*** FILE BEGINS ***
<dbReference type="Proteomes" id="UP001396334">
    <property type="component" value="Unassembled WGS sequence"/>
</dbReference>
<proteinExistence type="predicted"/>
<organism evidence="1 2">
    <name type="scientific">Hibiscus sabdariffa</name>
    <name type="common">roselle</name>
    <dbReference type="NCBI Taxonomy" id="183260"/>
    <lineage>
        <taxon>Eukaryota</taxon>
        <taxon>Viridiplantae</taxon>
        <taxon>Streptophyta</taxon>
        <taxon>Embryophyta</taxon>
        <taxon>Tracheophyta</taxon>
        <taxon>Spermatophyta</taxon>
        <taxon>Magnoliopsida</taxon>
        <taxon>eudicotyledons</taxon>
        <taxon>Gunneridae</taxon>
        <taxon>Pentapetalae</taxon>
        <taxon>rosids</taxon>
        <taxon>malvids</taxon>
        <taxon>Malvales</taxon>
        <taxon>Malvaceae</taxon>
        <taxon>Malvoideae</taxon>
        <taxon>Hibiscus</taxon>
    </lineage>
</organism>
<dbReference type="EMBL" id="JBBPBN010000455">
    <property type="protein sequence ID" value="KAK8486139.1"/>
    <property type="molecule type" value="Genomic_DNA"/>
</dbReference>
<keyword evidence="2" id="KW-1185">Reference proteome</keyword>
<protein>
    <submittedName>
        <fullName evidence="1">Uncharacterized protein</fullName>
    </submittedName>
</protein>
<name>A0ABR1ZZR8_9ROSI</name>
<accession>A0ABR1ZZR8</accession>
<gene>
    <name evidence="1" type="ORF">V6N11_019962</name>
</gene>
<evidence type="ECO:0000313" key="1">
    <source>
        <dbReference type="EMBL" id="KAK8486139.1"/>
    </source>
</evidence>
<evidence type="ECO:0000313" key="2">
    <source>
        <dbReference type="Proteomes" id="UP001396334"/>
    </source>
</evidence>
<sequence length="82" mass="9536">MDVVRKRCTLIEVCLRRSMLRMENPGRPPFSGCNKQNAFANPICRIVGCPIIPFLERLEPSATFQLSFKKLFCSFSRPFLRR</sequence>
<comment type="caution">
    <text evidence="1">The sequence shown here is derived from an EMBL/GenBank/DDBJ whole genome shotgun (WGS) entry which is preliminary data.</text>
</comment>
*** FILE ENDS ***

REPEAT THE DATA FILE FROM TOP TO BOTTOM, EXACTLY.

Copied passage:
<dbReference type="Proteomes" id="UP001396334">
    <property type="component" value="Unassembled WGS sequence"/>
</dbReference>
<proteinExistence type="predicted"/>
<organism evidence="1 2">
    <name type="scientific">Hibiscus sabdariffa</name>
    <name type="common">roselle</name>
    <dbReference type="NCBI Taxonomy" id="183260"/>
    <lineage>
        <taxon>Eukaryota</taxon>
        <taxon>Viridiplantae</taxon>
        <taxon>Streptophyta</taxon>
        <taxon>Embryophyta</taxon>
        <taxon>Tracheophyta</taxon>
        <taxon>Spermatophyta</taxon>
        <taxon>Magnoliopsida</taxon>
        <taxon>eudicotyledons</taxon>
        <taxon>Gunneridae</taxon>
        <taxon>Pentapetalae</taxon>
        <taxon>rosids</taxon>
        <taxon>malvids</taxon>
        <taxon>Malvales</taxon>
        <taxon>Malvaceae</taxon>
        <taxon>Malvoideae</taxon>
        <taxon>Hibiscus</taxon>
    </lineage>
</organism>
<dbReference type="EMBL" id="JBBPBN010000455">
    <property type="protein sequence ID" value="KAK8486139.1"/>
    <property type="molecule type" value="Genomic_DNA"/>
</dbReference>
<keyword evidence="2" id="KW-1185">Reference proteome</keyword>
<protein>
    <submittedName>
        <fullName evidence="1">Uncharacterized protein</fullName>
    </submittedName>
</protein>
<name>A0ABR1ZZR8_9ROSI</name>
<accession>A0ABR1ZZR8</accession>
<gene>
    <name evidence="1" type="ORF">V6N11_019962</name>
</gene>
<evidence type="ECO:0000313" key="1">
    <source>
        <dbReference type="EMBL" id="KAK8486139.1"/>
    </source>
</evidence>
<evidence type="ECO:0000313" key="2">
    <source>
        <dbReference type="Proteomes" id="UP001396334"/>
    </source>
</evidence>
<sequence length="82" mass="9536">MDVVRKRCTLIEVCLRRSMLRMENPGRPPFSGCNKQNAFANPICRIVGCPIIPFLERLEPSATFQLSFKKLFCSFSRPFLRR</sequence>
<comment type="caution">
    <text evidence="1">The sequence shown here is derived from an EMBL/GenBank/DDBJ whole genome shotgun (WGS) entry which is preliminary data.</text>
</comment>